Fr David Hogman

"And I tell thee this in my turn, that thou art Peter, and it is upon this rock that I will build my church; and the gates of hell shall not prevail against it; and I will give to thee the keys of the kingdom of heaven; and whatever thou shalt bind on earth shall be bound in heaven; and whatever thou shalt loose on earth shall be loosed in heaven." - Matthew 16:1819

In '03, his University of Victoria professor in medieval history projected this quote on the classroom screen and the 20-year-old student realized the continuity of the Catholic church from the time Jesus spoke these words to this day and the connection of saints Peter, Paul and the apostles to the church of today.

This began the conversion of David Hogman, the son, grandson and nephew of United Church of Canada ministers: grandparents, Rev. Bill Hogman and Rev. Alice Hogman; parents, Rev. John Hogman and Rev. Michelle Hogman; aunt and uncle, Rev. Kathy Hogman and Rev. Armand Houle.

Our new pastor - starting 1 July '15 - was born in Dauphin, Manitoba, on 21 April '83.

His father, a University of Manitoba graduate, and his mother, a U.S. citizen and graduate of Muhlenburg College, a private institution in Allentown, Pennsylvania, met at Princeton Theological Seminary in New Jersey.

After their marriage, they moved to Dauphin as ministers for the United Church of Canada, where his mother baptized David.

He went to elementary school at Pilot Mound, Manitoba, before the family moved to Victoria, where he attended Sir James Douglas Elementary, Central Junior High, and Victoria High School, where he graduated high school in '01.

David has two siblings, Michael and Rachel, and the family lived in Fairfield, where his parents served as ministers at Fairfield United Church for 12 years prior to moving to Ontario.

He became a Catholic in '03 and was confirmed at St. Andrew's Cathedral during the Easter vigil. During that time, he paid his way through university by working as a dishwasher in a few local restaurants during the evenings, eventually graduating in '05.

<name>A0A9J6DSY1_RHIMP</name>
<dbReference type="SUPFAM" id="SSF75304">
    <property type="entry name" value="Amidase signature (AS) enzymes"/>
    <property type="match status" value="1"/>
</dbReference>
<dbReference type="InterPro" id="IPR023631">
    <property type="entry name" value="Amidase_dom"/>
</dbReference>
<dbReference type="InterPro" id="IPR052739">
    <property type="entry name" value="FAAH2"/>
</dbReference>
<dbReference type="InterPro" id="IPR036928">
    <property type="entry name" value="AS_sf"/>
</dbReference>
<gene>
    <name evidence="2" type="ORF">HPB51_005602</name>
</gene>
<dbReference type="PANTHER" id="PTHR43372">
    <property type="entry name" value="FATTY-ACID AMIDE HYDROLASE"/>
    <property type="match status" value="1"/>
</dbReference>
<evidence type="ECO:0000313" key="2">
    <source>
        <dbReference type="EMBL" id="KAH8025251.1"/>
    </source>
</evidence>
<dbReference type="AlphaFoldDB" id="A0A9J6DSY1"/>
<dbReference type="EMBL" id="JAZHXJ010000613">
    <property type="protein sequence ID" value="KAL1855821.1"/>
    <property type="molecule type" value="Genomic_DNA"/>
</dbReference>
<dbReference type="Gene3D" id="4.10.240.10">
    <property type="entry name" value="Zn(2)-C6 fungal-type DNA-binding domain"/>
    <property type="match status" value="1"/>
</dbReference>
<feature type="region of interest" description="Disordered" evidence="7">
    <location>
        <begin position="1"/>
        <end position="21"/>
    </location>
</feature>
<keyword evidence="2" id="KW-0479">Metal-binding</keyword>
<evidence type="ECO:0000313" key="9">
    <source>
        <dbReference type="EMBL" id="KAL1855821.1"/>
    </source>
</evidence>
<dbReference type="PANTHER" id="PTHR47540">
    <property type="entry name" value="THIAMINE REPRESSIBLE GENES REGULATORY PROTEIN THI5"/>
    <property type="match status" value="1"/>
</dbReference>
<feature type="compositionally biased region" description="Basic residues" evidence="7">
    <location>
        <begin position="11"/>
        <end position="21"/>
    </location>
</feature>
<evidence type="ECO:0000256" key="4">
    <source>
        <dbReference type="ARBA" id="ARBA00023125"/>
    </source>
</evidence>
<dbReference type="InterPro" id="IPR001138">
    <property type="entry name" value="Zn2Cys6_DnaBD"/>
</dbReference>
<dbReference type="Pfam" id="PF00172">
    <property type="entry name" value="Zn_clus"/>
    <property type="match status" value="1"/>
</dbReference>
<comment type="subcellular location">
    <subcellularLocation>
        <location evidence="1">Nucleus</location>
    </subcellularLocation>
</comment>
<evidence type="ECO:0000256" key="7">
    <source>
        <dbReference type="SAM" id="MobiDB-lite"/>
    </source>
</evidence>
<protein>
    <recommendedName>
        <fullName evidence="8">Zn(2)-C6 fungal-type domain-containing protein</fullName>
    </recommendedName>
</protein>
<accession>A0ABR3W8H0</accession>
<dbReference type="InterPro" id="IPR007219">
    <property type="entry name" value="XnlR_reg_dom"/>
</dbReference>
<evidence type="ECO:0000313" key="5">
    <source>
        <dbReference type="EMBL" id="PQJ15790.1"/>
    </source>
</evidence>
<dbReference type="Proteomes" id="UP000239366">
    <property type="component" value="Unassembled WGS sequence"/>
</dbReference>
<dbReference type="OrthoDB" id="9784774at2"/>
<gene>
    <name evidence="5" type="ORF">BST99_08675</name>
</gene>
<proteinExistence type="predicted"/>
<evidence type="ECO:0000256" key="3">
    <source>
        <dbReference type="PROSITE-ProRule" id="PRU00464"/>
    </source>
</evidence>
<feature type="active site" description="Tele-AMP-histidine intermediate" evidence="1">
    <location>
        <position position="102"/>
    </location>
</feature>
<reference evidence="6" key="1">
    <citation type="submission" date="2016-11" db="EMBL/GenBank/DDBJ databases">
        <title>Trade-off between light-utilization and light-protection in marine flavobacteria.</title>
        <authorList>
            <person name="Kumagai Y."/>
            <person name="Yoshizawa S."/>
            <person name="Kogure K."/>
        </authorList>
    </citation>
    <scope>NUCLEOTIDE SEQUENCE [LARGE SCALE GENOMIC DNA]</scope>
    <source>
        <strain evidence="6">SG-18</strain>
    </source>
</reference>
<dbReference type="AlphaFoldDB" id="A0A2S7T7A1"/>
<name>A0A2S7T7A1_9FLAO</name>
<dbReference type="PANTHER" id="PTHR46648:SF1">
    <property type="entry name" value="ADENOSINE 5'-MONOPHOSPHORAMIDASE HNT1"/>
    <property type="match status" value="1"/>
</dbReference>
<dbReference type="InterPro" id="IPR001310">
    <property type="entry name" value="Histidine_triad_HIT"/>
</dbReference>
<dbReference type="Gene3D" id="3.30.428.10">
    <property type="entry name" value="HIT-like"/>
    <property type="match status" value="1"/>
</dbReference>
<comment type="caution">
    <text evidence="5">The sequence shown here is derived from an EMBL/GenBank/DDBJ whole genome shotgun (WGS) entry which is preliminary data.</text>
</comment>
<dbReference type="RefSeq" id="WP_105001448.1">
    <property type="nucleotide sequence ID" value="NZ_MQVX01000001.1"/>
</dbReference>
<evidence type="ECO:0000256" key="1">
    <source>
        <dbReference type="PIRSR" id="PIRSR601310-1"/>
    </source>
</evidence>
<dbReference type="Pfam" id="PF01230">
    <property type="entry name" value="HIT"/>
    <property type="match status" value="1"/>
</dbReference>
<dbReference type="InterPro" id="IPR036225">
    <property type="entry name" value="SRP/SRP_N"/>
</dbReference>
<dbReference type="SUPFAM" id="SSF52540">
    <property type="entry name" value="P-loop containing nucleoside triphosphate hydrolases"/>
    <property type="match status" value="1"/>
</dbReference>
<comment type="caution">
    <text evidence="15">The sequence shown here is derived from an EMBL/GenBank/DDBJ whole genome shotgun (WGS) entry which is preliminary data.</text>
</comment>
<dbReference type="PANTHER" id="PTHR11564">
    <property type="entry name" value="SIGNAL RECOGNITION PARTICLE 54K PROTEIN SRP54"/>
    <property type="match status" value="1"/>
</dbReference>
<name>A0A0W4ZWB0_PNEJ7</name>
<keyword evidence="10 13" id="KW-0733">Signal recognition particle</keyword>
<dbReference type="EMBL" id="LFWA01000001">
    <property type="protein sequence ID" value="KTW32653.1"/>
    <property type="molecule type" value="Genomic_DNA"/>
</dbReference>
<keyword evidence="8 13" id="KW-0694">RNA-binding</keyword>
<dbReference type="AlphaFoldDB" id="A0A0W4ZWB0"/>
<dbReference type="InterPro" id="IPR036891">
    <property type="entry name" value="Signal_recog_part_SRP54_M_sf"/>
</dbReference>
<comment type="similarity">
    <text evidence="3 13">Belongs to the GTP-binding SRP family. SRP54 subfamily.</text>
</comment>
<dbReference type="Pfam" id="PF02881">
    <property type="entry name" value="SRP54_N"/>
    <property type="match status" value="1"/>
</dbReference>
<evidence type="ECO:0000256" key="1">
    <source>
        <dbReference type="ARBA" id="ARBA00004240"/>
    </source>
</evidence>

After his confirmation, he became an active member of St. Andrew's Cathedral as an altar server and teacher and volunteered at St. Vincent de Paul Society's Social Concern Office.

After he graduated, he worked at the Hotel Grand Pacific as the doorman as he prepared the next stage of his vocational journey.

As soon as he became a Catholic, his desire was to be a priest. However, he wanted to take some time to discern and to "Catholocize" himself. He travelled on his own throughout France and Italy over the course of several months to better understand the meaning of the priesthood and the call to serve the People of God.

'Come Be My Light: The Private Writings of the Saint of Calcutta' by Mother Teresa was another great influence in his deepening Catholic faith.

It was suggested to him that to help himself in discerning his vocation, he go to work for the poor. In '08 he went to Tijuana, Mexico, to get mission experience with the Missionaries of Charity Fathers. From February to July he lived with seminarians there, prayed with them and engaged in their mission to serve the poorest of the poor.

In July '08 he began his formal studies at St. Joseph's Seminary in Edmonton just as Friar Dan Gurnick, outgoing Sacred Heart pastor, was finishing his theological formation at Newman Theological College.

His favourite theologians are:

Ordained on the feast of St. Peter and St. Paul, 29 June '13 at St. Andrew's Cathedral, Fr. David Hogman served as assistant pastor at the cathedral until his appointment as Sacred Heart pastor.

Fr. Hogman has no illusions about the difficulty of being a pastor.

He decided not to join the Missionaries of Charity and to come back to Canada as a diocesan priest for the Victoria diocese, not to avoid the world's poverty, but to find it. During his time in Mexico, Fr. Hogman says he was continually humbled by the faith and the courage of the poorest that he served.

He soon realized that the greatest poverty was right outside his door in Victoria. He says there is a deeper poverty in rich countries than material poverty. It is the poverty of being alone and unloved, such as senior citizens in care homes, single parents, immigrants, and the sick and the dying that reveals our poverty.

"It is easy to give the poor a sandwich but harder to listen to the pain of those alone."

He suspects that some of Canada's most visible forms of poverty are manifestations of this deeper poverty.

He feels rejuvenated when he celebrates mass at a seniors' care home with only a dozen people in wheelchairs attending.

"Any humble table can be an altar of glory because of the sacraments we celebrate. The problem is whether or not we have eyes to see it. In the same way, once we have encountered the humble beauty of God's altar in its communion of service and love for the lost and forsaken, the more we seek to make this world a more beautiful place."